The term “cookie banner” refers to a banner, or splash page, deployed on a website to inform visitors that the website uses cookies, and other online tracking technology. Some cookie banners also give website visitors choices with respect to whether tracking technologies are, or are not, used, including via cookie “opt-in” or “opt-out” user controls.

There are no specific requirements that mandate where a cookie banner must be deployed (e.g., top of the screen, bottom of the screen, centered on a screen, or in a corner of the screen), the verbiage used within the banner, or the specific options that should be given to consumers. Generally, however, most cookie banners fall within one of the following three categories:

  1. Notice Only. A “notice only” cookie banner discloses to visitors that the website deploys cookies, and other tracking technologies, but does not give the website visitor any direct control concerning the use of cookies. In other words, the website visitor is not asked to permit or accept cookies, nor are they given a tool or mechanism for disabling cookies. Some notice-only cookie banners may, however, provide information to the visitor on how cookies can be disabled within the visitor’s website browser.

  1. Notice and Opt-Out. A “notice and opt-out” cookie banner discloses to visitors that the website deploys cookies and provides the visitor with a mechanism for disabling the use of cookies on the website in the future. This may include a single option to “opt out” of all non-essential cookies, or it might provide a more granular option to opt out of some types of cookies (e.g., behavioral advertising cookies or analytics cookies).

  1. Notice and Opt-In Consent. A “notice and opt-in consent” cookie banner discloses to consumers that the website would like deploy cookies and asks the visitor to opt in to the use of cookies before the cookies are deployed. This may include a single option to “opt in” to all cookies wherein no cookies would be placed on the visitor’s browser absent consent, or it might provide more granular options to opt-in to some types of cookies (e.g., behavioral advertising cookies), but not others (e.g., cookies necessary for the website to function as the site visitor expects).

Based upon a review of the websites of the Fortune 500, approximately 4.2% of websites utilize a cookie banner that allows visitors to opt out, or turn off, advertising cookies when the site is accessed by a visitor with a California-originating IP address.[3] While the overall percentage is low, almost double the number of companies offered an opt-out cookie banner at the end of 2020 as compared to the number of companies that offered an opt-out cookie banner at the beginning of 2020.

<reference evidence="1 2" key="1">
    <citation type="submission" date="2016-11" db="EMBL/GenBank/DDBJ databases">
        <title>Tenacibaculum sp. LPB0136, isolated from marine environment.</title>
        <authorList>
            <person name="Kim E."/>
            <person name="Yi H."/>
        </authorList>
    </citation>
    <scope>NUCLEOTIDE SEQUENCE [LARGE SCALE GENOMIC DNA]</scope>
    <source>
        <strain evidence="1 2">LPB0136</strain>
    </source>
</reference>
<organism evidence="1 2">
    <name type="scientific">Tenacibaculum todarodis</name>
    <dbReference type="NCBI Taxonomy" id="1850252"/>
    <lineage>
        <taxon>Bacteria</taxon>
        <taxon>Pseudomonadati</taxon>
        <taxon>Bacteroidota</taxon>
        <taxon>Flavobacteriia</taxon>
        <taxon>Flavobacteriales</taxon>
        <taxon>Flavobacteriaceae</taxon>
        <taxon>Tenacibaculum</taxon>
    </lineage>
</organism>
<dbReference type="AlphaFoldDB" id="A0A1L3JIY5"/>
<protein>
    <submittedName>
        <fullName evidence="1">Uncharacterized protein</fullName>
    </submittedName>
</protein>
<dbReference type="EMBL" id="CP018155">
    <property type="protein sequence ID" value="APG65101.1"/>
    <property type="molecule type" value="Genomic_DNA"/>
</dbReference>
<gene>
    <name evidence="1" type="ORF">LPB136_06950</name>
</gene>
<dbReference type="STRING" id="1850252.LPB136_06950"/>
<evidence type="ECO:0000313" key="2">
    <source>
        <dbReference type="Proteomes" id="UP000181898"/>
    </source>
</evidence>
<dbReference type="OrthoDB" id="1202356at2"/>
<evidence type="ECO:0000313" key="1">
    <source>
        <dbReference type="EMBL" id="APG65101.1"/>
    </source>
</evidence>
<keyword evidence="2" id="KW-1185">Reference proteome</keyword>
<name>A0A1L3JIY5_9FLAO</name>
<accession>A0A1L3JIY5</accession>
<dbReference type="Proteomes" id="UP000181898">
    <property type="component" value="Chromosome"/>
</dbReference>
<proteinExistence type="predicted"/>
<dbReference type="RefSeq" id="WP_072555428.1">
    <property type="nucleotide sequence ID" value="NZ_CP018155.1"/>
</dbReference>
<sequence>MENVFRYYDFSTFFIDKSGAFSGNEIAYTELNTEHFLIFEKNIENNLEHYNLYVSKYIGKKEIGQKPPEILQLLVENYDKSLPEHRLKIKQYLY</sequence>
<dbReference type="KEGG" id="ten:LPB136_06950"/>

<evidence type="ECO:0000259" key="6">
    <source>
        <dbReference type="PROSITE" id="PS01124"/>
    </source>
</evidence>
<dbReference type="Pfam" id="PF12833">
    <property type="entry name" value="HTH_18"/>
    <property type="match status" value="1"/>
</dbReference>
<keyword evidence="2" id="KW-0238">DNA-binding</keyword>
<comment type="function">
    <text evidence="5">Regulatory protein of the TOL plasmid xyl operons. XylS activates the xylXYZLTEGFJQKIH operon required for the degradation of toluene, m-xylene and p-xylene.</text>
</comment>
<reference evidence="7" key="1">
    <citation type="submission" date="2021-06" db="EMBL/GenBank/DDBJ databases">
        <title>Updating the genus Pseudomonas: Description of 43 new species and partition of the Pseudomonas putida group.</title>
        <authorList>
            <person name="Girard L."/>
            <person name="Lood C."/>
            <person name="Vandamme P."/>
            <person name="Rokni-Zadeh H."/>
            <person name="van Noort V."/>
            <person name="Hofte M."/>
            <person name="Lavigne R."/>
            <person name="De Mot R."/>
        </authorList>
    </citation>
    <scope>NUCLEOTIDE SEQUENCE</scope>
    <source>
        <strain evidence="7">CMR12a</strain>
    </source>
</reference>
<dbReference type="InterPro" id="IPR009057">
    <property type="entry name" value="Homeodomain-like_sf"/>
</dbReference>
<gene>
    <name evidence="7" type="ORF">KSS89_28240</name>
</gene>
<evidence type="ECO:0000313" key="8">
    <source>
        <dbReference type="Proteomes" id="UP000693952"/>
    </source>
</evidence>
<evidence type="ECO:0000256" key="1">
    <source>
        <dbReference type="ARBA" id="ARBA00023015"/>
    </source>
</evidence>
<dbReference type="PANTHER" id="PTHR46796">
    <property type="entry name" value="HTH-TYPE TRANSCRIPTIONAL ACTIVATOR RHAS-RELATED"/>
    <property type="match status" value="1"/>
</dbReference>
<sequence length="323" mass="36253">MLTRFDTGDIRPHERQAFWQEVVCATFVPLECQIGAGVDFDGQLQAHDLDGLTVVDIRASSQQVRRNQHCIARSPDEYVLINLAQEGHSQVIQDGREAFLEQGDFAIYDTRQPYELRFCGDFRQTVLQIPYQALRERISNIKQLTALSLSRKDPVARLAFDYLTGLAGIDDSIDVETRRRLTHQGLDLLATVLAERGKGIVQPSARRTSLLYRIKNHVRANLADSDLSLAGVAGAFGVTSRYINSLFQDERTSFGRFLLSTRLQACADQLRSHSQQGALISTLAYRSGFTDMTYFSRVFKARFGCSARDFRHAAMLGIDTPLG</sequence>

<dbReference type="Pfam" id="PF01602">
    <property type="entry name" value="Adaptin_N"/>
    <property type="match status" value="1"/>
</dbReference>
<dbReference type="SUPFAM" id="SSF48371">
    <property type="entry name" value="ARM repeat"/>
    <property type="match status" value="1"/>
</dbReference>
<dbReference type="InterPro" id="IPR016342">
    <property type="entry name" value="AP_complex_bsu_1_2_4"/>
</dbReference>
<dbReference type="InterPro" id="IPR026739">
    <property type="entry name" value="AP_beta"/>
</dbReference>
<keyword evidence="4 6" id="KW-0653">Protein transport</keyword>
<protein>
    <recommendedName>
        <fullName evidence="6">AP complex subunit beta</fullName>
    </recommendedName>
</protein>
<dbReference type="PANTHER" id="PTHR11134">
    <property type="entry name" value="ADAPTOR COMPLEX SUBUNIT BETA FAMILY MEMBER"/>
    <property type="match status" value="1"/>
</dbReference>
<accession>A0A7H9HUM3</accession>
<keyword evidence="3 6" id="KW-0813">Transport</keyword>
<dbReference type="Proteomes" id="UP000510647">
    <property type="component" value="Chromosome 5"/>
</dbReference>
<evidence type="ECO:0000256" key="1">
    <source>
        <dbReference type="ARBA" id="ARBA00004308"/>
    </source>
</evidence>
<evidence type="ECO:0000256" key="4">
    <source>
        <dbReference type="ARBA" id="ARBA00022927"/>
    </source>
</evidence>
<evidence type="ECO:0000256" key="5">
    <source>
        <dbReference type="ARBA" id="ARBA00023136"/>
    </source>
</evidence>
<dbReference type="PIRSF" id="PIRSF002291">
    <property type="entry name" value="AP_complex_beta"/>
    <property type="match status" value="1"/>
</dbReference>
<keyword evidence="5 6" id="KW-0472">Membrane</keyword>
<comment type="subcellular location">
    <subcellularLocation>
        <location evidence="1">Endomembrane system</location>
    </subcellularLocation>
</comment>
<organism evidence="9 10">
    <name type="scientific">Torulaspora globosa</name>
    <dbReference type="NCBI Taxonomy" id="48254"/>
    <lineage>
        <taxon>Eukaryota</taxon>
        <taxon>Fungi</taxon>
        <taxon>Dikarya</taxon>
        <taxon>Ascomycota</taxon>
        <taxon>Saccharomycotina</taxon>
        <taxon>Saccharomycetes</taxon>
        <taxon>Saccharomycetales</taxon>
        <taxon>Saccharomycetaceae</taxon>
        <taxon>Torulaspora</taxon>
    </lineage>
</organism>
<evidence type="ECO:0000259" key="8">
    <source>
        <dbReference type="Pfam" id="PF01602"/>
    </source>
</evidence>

What percentage of websites utilize a banner that seeks “opt-in” consent before deploying cookies?

The term “cookie banner” refers to a banner, or splash page, deployed on a website to inform visitors that the website uses cookies, and other online tracking technology. Some cookie banners also give website visitors choices with respect to whether tracking technologies are, or are not, used, including via cookie “opt-in” or “opt-out” user controls.

There are no specific requirements that mandate where a cookie banner must be deployed (e.g., top of the screen, bottom of the screen, centered on a screen, or in a corner of the screen), the verbiage used within the banner, or the specific options that should be given to consumers. Generally, however, most cookie banners fall within one of the following three categories:

  1. Notice Only. A “notice only” cookie banner discloses to visitors that the website deploys cookies, and other tracking technologies, but does not give the website visitor any direct control concerning the use of cookies. In other words, the website visitor is not asked to permit or accept cookies, nor are they given a tool or mechanism for disabling cookies. Some notice-only cookie banners may, however, provide information to the visitor on how cookies can be disabled within the visitor’s website browser.